In his own statement on social media, Peterson said: "With regret I'm having to pause Worldwide FM from the end of October. I'm so proud of what has been achieved in the last six years".

"WWFM was actually born out of the show I made for the Grand Theft Auto in 2013", he noted, "and grew to be a real life music and culture platform helping develop a new generation of broadcasters as well as acting as a first base in the development of many new artists. From the early years hosting a handful of curated shows from different parts of the world to being home to over 150 resident presenters, WWFM has had a positive impact on our community".

"It is with great sadness that I've had to make the decision to put the breaks on whilst I search for a solution to revive it, in the coming year", he went on. "WWFM has had incredible backing from its supporters and listeners. None of it would have been possible without our dedicated staff members and presenters, who have been amazing and created something really special. I want to thank you all for your wonderful support, passion and efforts over these years and all the hard work you have put in".

Peterson also confirmed that the Worldwide FM archives would remain available and that he himself would continue to host radio shows.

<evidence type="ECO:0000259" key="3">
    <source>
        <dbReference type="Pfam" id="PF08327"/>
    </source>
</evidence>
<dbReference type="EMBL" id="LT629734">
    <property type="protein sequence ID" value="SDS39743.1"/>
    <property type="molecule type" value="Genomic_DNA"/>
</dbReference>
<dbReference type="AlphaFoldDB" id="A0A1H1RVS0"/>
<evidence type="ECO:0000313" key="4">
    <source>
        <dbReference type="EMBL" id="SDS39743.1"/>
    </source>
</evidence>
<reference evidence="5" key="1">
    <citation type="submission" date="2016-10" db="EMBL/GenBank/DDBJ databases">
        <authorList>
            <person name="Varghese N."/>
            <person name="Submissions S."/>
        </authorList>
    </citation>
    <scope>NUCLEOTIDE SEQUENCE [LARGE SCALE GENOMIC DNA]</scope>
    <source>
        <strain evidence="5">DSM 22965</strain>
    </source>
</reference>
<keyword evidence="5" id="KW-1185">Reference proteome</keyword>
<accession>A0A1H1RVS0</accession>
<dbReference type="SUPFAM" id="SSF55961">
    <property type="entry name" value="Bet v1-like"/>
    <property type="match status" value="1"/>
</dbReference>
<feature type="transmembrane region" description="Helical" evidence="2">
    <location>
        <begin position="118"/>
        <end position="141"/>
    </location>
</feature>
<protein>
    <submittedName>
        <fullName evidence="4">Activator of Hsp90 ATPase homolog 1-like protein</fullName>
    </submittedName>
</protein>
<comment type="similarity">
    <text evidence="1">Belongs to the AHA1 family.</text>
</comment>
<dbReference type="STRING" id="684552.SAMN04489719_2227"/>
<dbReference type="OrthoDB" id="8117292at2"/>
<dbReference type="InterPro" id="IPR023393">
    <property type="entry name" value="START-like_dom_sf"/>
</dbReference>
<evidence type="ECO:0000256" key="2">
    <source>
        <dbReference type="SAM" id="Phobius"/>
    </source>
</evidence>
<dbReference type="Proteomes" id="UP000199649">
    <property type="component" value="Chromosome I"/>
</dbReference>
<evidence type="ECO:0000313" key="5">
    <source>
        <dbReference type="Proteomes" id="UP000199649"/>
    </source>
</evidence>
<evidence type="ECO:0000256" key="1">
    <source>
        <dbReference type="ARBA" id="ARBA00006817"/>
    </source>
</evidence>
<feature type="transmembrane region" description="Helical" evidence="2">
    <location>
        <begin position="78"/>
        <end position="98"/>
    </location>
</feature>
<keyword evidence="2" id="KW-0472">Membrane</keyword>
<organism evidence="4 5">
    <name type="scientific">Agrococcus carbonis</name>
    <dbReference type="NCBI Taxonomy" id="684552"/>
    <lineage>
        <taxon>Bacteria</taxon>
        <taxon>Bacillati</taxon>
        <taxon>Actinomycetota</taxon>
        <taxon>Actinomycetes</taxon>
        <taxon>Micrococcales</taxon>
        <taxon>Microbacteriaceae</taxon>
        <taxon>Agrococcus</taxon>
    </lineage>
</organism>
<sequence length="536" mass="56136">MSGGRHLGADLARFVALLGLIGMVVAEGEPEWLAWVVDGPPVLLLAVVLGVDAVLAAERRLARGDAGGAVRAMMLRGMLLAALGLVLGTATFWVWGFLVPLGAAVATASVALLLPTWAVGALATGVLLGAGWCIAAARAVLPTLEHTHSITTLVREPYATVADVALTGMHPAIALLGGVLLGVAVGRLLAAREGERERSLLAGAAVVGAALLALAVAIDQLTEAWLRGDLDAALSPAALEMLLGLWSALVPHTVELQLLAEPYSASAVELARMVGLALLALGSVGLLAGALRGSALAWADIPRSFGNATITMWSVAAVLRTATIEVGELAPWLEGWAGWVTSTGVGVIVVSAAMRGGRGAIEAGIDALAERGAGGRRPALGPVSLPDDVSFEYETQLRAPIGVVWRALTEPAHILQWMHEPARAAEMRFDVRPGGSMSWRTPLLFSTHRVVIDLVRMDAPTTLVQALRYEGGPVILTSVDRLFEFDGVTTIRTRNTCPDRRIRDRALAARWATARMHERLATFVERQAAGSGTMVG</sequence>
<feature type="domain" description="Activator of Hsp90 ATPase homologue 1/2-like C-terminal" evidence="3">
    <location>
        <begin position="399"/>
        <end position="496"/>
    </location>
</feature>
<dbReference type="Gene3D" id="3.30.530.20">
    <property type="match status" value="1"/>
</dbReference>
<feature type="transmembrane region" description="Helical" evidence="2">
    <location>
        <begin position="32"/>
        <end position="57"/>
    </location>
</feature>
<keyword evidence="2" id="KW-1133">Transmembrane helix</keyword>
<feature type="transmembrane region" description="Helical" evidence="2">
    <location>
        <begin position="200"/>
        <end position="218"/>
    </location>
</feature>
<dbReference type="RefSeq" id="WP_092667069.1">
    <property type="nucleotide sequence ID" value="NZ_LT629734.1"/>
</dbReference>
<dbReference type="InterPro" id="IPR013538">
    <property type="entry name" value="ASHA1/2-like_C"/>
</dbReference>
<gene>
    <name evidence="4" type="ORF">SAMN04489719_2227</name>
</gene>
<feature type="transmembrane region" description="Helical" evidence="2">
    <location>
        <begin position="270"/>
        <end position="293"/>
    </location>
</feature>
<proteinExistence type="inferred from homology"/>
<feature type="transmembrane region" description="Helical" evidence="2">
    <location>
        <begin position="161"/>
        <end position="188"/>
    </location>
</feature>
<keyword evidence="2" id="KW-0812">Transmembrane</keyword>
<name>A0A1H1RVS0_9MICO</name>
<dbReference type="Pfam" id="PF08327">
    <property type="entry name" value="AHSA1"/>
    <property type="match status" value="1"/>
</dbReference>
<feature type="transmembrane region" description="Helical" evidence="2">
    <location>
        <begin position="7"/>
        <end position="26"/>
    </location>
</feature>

Approved: Dilettante
Having previously released music under her own name and performed as a member of other projects - most recently BC Camplight - Francesca Pidgeon is now preparing to release her debut album as Dilettante next month.

A boldly honest record, the album - 'Tantrum' - explores life as a young woman, both in general and as part of the music industry. Part of her manifesto is explained on recent single 'Mouth Shut', which sees her question whether she should embark on this project at all.

"It's loosely about finding a video of Annie Clark [aka St Vincent] back when she was in The Polyphonic Spree and then wondering how she can be such a force but somehow blend into another project so seamlessly", she says of the song. "I think women tend to be better at that anonymity when it's called for, but it did make me question whether I'd be better staying a supporting member of other people's projects".

Thankfully she chose to push forward with Dilettante and her musically ambitious album. Her vocals often play at the intersection of rhythm and melody, while her guitar and brass arrangements feel like someone pushing themselves to fully test their abilities.

Then there are songs that maintain a simplicity, allowing space for classic feeling melodies to come to the fore. It's a great body of work, and feels like the output of someone who has a great deal more to offer in the future.

'Tantrum' is out on 14 Oct. Out now is new single 'Surrogate Love'. Listen to that here.

Stay up to date with all of the artists featured in the CMU Approved column by subscribing to our Spotify playlist.

Sam Fender cancels tour dates to concentrate on his mental health
Sam Fender has announced that he is "taking some time off the road" in order to focus on his mental health, telling fans that it has become "exhausting feigning happiness and wellness for the sake of business".

The remainder of his US tour dates will now not go ahead, including a performance at Madison Square Garden in New York supporting Florence And The Machine this Friday.